Been there, done that. I regret the loss of my friend much more than the loss of the money. Sadly things were never the same between us after that loan.
We just slowly drifted apart.
- June 9, 2010 at 6:35 pm #428247
I can relate, I’ve “helped” so many people and usually they disappeared after getting the money. My new favorite moto is “the best thing you can do for your poor friends is not be one of them”!
- June 21, 2010 at 1:07 pm #428320
I’m one of those that have learned the hard way about loaning $$/co-signing loans. I’ve got a “friend” who only talks to me when she needs something … money/ride/co-sign on a loan…
I cosigned on a loan for her about 7? yrs ago & it was for $3000 … then found out she had defaulted on it (she could have put it into deferment) & I found out when I had the sheriff’s office give me papers for a lawsuit…
last year it was up to almost $7k… I paid it b/c it was my credit but never never never again.
Now when she calls, I don’t answer it or if I accidently do answer it, when she asks me how I’ve been doing I let her know just how crazy things are etc etc (she lives an hour away from me). Sometimes she’ll text me asking for $$ but I never answer those texts anymore & when she calls, i don’t even acknowledge them. if she ever asks me directly, sure i will be telling her the bank of kim does not apply to her.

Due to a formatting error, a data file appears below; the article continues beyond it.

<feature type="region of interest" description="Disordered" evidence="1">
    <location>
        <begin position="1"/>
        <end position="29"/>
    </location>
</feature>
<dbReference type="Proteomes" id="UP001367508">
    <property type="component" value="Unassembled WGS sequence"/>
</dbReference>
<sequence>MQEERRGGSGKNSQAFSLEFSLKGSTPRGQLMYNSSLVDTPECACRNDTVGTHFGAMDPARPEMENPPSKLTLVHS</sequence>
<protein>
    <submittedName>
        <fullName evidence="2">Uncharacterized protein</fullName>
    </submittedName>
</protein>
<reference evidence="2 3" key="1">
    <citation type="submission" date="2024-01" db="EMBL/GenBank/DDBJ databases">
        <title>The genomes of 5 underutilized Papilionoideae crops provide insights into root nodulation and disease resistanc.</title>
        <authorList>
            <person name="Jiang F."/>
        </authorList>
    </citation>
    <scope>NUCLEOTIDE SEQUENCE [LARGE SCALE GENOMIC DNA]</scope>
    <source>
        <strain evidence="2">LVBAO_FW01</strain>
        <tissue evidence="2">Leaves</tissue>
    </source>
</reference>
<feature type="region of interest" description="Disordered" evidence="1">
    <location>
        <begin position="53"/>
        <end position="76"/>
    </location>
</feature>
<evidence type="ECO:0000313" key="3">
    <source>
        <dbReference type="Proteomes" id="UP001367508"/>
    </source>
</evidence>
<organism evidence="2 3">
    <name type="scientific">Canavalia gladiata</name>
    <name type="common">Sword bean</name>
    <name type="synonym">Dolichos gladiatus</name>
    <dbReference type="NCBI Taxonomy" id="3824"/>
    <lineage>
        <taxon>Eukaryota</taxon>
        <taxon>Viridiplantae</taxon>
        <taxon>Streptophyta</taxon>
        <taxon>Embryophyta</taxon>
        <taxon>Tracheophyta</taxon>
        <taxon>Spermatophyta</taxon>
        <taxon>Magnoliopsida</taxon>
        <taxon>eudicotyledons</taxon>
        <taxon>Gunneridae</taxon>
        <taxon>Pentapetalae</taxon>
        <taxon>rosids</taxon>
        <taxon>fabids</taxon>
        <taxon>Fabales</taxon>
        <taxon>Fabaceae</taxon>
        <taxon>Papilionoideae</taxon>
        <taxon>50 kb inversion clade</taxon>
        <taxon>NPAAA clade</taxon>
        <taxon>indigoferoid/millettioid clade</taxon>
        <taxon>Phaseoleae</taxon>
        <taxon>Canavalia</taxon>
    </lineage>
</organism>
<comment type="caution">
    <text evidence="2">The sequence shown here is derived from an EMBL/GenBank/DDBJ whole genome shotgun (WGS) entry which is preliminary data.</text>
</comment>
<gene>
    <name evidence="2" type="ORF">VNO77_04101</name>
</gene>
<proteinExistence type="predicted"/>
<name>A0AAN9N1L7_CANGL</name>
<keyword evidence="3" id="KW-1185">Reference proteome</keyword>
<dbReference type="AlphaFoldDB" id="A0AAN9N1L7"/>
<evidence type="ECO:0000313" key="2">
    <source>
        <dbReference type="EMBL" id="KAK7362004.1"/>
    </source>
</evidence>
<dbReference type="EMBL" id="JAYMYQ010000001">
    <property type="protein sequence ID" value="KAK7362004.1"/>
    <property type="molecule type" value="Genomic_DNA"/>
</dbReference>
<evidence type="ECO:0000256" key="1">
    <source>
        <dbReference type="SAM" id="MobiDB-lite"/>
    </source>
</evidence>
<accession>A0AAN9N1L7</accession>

this is my $$$ not hers (for a while there, after i recieved an inheritance, she acted as if since i now have more than enough ~ rather than just scraping by ~i’d be excited about “helping” her. :siggycensored: since she has never worked her tail off to get out of debt, keep a job, build up savings etc etc that’s her own fault, not mine.
she is one of those that tends to blame every problem that arises on someone or something else, she never acknowledges that it is her own fault :drama: since i loaned her/co-signed on her loan, it’s my fault that my credit was messed up b/c she defaulted. & this is some1 who lives in gov’ment housing (she picks the house & ohfa picks up the rent for her), lives off dhs funds ~ since her daughter was a baby & is now 14, doesn’t work b/c “she doesn’t want to” & then expects everyone else to just chip in when things come up that she can’t afford. & up til this past yr when my husband & I bought our first house, has always lived in much nicer housing than I ever did when I was a single mom or when my husband & I were just starting out.